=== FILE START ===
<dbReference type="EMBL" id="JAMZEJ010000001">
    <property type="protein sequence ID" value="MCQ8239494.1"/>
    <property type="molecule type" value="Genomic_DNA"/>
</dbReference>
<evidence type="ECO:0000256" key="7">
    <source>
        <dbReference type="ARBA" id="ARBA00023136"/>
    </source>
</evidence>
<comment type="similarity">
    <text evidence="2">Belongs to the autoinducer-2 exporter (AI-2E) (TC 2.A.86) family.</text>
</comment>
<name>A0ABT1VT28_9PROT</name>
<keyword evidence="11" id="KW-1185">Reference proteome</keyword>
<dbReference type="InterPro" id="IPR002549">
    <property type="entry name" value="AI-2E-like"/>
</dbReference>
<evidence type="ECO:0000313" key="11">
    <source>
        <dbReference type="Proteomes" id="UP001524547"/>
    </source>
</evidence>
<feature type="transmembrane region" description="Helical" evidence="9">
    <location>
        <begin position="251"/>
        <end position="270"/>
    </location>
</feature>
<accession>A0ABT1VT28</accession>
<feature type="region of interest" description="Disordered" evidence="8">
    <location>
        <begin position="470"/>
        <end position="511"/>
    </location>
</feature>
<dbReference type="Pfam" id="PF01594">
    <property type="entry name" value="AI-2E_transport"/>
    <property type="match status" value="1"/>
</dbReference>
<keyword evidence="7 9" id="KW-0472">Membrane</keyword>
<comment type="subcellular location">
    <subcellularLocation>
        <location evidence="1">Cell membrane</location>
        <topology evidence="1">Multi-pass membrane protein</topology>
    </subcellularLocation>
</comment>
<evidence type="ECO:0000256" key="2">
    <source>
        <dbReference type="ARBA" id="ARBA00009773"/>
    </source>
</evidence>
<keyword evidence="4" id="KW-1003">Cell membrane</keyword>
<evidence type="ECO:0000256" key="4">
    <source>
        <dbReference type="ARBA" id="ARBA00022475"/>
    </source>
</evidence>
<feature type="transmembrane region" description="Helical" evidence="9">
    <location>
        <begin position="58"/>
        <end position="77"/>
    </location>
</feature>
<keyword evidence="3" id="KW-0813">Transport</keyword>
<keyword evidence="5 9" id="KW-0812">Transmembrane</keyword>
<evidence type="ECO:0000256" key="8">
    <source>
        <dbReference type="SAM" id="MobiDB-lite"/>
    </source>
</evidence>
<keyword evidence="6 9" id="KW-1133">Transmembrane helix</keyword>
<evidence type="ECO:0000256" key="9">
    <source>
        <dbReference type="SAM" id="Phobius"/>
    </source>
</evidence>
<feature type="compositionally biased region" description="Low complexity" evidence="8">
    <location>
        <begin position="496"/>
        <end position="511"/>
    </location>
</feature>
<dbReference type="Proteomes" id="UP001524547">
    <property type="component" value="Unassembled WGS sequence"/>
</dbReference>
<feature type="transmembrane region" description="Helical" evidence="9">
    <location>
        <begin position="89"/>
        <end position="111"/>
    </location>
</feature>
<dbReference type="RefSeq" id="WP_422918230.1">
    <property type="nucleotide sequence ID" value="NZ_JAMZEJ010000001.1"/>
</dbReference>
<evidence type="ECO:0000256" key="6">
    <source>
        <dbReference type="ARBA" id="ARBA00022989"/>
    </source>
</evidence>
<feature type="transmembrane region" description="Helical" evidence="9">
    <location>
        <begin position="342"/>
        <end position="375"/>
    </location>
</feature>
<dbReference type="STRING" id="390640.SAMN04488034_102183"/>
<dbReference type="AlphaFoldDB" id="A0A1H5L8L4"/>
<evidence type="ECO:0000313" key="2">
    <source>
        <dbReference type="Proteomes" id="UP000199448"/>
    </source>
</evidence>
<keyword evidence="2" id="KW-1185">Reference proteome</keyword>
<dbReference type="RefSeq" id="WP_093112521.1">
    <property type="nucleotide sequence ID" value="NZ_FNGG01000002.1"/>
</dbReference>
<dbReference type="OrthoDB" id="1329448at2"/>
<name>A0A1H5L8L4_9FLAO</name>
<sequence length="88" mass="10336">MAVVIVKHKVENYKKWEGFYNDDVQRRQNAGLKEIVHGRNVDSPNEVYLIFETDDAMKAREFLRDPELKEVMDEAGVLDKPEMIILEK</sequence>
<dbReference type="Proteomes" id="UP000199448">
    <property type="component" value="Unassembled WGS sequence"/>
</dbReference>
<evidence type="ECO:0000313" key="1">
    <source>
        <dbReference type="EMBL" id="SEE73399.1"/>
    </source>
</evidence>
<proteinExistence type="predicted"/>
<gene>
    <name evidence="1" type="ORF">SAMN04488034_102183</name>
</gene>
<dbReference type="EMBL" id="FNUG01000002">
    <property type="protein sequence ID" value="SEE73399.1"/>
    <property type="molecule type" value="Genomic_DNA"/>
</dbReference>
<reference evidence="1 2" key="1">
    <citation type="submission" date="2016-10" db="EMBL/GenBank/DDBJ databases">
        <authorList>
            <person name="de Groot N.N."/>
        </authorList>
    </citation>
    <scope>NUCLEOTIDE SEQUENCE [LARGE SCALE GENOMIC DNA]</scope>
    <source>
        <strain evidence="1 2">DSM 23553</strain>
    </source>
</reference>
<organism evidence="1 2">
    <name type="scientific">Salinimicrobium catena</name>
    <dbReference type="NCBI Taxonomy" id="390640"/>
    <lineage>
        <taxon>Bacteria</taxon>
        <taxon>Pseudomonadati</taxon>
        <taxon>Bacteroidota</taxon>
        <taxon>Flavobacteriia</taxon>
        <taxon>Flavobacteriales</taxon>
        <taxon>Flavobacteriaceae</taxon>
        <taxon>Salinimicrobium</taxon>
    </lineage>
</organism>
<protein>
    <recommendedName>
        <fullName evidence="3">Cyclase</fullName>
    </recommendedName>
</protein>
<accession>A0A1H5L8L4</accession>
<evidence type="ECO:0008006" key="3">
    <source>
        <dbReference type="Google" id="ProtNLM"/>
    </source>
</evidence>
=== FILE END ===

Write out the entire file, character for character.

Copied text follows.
<dbReference type="EMBL" id="JAMZEJ010000001">
    <property type="protein sequence ID" value="MCQ8239494.1"/>
    <property type="molecule type" value="Genomic_DNA"/>
</dbReference>
<evidence type="ECO:0000256" key="7">
    <source>
        <dbReference type="ARBA" id="ARBA00023136"/>
    </source>
</evidence>
<comment type="similarity">
    <text evidence="2">Belongs to the autoinducer-2 exporter (AI-2E) (TC 2.A.86) family.</text>
</comment>
<name>A0ABT1VT28_9PROT</name>
<keyword evidence="11" id="KW-1185">Reference proteome</keyword>
<dbReference type="InterPro" id="IPR002549">
    <property type="entry name" value="AI-2E-like"/>
</dbReference>
<evidence type="ECO:0000313" key="11">
    <source>
        <dbReference type="Proteomes" id="UP001524547"/>
    </source>
</evidence>
<feature type="transmembrane region" description="Helical" evidence="9">
    <location>
        <begin position="251"/>
        <end position="270"/>
    </location>
</feature>
<accession>A0ABT1VT28</accession>
<feature type="region of interest" description="Disordered" evidence="8">
    <location>
        <begin position="470"/>
        <end position="511"/>
    </location>
</feature>
<dbReference type="Pfam" id="PF01594">
    <property type="entry name" value="AI-2E_transport"/>
    <property type="match status" value="1"/>
</dbReference>
<keyword evidence="7 9" id="KW-0472">Membrane</keyword>
<comment type="subcellular location">
    <subcellularLocation>
        <location evidence="1">Cell membrane</location>
        <topology evidence="1">Multi-pass membrane protein</topology>
    </subcellularLocation>
</comment>
<evidence type="ECO:0000256" key="2">
    <source>
        <dbReference type="ARBA" id="ARBA00009773"/>
    </source>
</evidence>
<keyword evidence="4" id="KW-1003">Cell membrane</keyword>
<evidence type="ECO:0000256" key="4">
    <source>
        <dbReference type="ARBA" id="ARBA00022475"/>
    </source>
</evidence>
<feature type="transmembrane region" description="Helical" evidence="9">
    <location>
        <begin position="58"/>
        <end position="77"/>
    </location>
</feature>
<keyword evidence="3" id="KW-0813">Transport</keyword>
<keyword evidence="5 9" id="KW-0812">Transmembrane</keyword>
<evidence type="ECO:0000256" key="8">
    <source>
        <dbReference type="SAM" id="MobiDB-lite"/>
    </source>
</evidence>
<keyword evidence="6 9" id="KW-1133">Transmembrane helix</keyword>
<evidence type="ECO:0000256" key="9">
    <source>
        <dbReference type="SAM" id="Phobius"/>
    </source>
</evidence>
<feature type="compositionally biased region" description="Low complexity" evidence="8">
    <location>
        <begin position="496"/>
        <end position="511"/>
    </location>
</feature>
<dbReference type="Proteomes" id="UP001524547">
    <property type="component" value="Unassembled WGS sequence"/>
</dbReference>
<feature type="transmembrane region" description="Helical" evidence="9">
    <location>
        <begin position="89"/>
        <end position="111"/>
    </location>
</feature>
<dbReference type="RefSeq" id="WP_422918230.1">
    <property type="nucleotide sequence ID" value="NZ_JAMZEJ010000001.1"/>
</dbReference>
<evidence type="ECO:0000256" key="6">
    <source>
        <dbReference type="ARBA" id="ARBA00022989"/>
    </source>
</evidence>
<feature type="transmembrane region" description="Helical" evidence="9">
    <location>
        <begin position="342"/>
        <end position="375"/>
    </location>
</feature>
<dbReference type="STRING" id="390640.SAMN04488034_102183"/>
<dbReference type="AlphaFoldDB" id="A0A1H5L8L4"/>
<evidence type="ECO:0000313" key="2">
    <source>
        <dbReference type="Proteomes" id="UP000199448"/>
    </source>
</evidence>
<keyword evidence="2" id="KW-1185">Reference proteome</keyword>
<dbReference type="RefSeq" id="WP_093112521.1">
    <property type="nucleotide sequence ID" value="NZ_FNGG01000002.1"/>
</dbReference>
<dbReference type="OrthoDB" id="1329448at2"/>
<name>A0A1H5L8L4_9FLAO</name>
<sequence length="88" mass="10336">MAVVIVKHKVENYKKWEGFYNDDVQRRQNAGLKEIVHGRNVDSPNEVYLIFETDDAMKAREFLRDPELKEVMDEAGVLDKPEMIILEK</sequence>
<dbReference type="Proteomes" id="UP000199448">
    <property type="component" value="Unassembled WGS sequence"/>
</dbReference>
<evidence type="ECO:0000313" key="1">
    <source>
        <dbReference type="EMBL" id="SEE73399.1"/>
    </source>
</evidence>
<proteinExistence type="predicted"/>
<gene>
    <name evidence="1" type="ORF">SAMN04488034_102183</name>
</gene>
<dbReference type="EMBL" id="FNUG01000002">
    <property type="protein sequence ID" value="SEE73399.1"/>
    <property type="molecule type" value="Genomic_DNA"/>
</dbReference>
<reference evidence="1 2" key="1">
    <citation type="submission" date="2016-10" db="EMBL/GenBank/DDBJ databases">
        <authorList>
            <person name="de Groot N.N."/>
        </authorList>
    </citation>
    <scope>NUCLEOTIDE SEQUENCE [LARGE SCALE GENOMIC DNA]</scope>
    <source>
        <strain evidence="1 2">DSM 23553</strain>
    </source>
</reference>
<organism evidence="1 2">
    <name type="scientific">Salinimicrobium catena</name>
    <dbReference type="NCBI Taxonomy" id="390640"/>
    <lineage>
        <taxon>Bacteria</taxon>
        <taxon>Pseudomonadati</taxon>
        <taxon>Bacteroidota</taxon>
        <taxon>Flavobacteriia</taxon>
        <taxon>Flavobacteriales</taxon>
        <taxon>Flavobacteriaceae</taxon>
        <taxon>Salinimicrobium</taxon>
    </lineage>
</organism>
<protein>
    <recommendedName>
        <fullName evidence="3">Cyclase</fullName>
    </recommendedName>
</protein>
<accession>A0A1H5L8L4</accession>
<evidence type="ECO:0008006" key="3">
    <source>
        <dbReference type="Google" id="ProtNLM"/>
    </source>
</evidence>